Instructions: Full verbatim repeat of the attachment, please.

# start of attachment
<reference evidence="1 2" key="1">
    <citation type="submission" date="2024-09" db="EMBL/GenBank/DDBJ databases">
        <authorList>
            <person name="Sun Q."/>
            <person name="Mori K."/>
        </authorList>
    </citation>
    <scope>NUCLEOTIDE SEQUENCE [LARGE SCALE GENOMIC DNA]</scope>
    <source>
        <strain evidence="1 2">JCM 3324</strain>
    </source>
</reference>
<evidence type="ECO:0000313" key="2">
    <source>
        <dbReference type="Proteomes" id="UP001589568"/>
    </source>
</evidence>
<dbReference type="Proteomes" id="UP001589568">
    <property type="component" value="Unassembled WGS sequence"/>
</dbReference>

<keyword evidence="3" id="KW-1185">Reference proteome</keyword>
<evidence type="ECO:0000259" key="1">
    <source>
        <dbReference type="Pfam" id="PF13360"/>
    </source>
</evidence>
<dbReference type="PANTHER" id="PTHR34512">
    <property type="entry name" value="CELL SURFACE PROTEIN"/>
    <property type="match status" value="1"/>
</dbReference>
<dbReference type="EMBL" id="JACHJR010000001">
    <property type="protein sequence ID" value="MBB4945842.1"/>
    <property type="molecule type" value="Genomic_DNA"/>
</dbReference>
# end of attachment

<reference evidence="1 2" key="1">
    <citation type="submission" date="2024-09" db="EMBL/GenBank/DDBJ databases">
        <authorList>
            <person name="Sun Q."/>
            <person name="Mori K."/>
        </authorList>
    </citation>
    <scope>NUCLEOTIDE SEQUENCE [LARGE SCALE GENOMIC DNA]</scope>
    <source>
        <strain evidence="1 2">JCM 3324</strain>
    </source>
</reference>
<evidence type="ECO:0000313" key="2">
    <source>
        <dbReference type="Proteomes" id="UP001589568"/>
    </source>
</evidence>
<dbReference type="Proteomes" id="UP001589568">
    <property type="component" value="Unassembled WGS sequence"/>
</dbReference>

<keyword evidence="3" id="KW-1185">Reference proteome</keyword>
<evidence type="ECO:0000259" key="1">
    <source>
        <dbReference type="Pfam" id="PF13360"/>
    </source>
</evidence>
<dbReference type="PANTHER" id="PTHR34512">
    <property type="entry name" value="CELL SURFACE PROTEIN"/>
    <property type="match status" value="1"/>
</dbReference>
<dbReference type="EMBL" id="JACHJR010000001">
    <property type="protein sequence ID" value="MBB4945842.1"/>
    <property type="molecule type" value="Genomic_DNA"/>
</dbReference>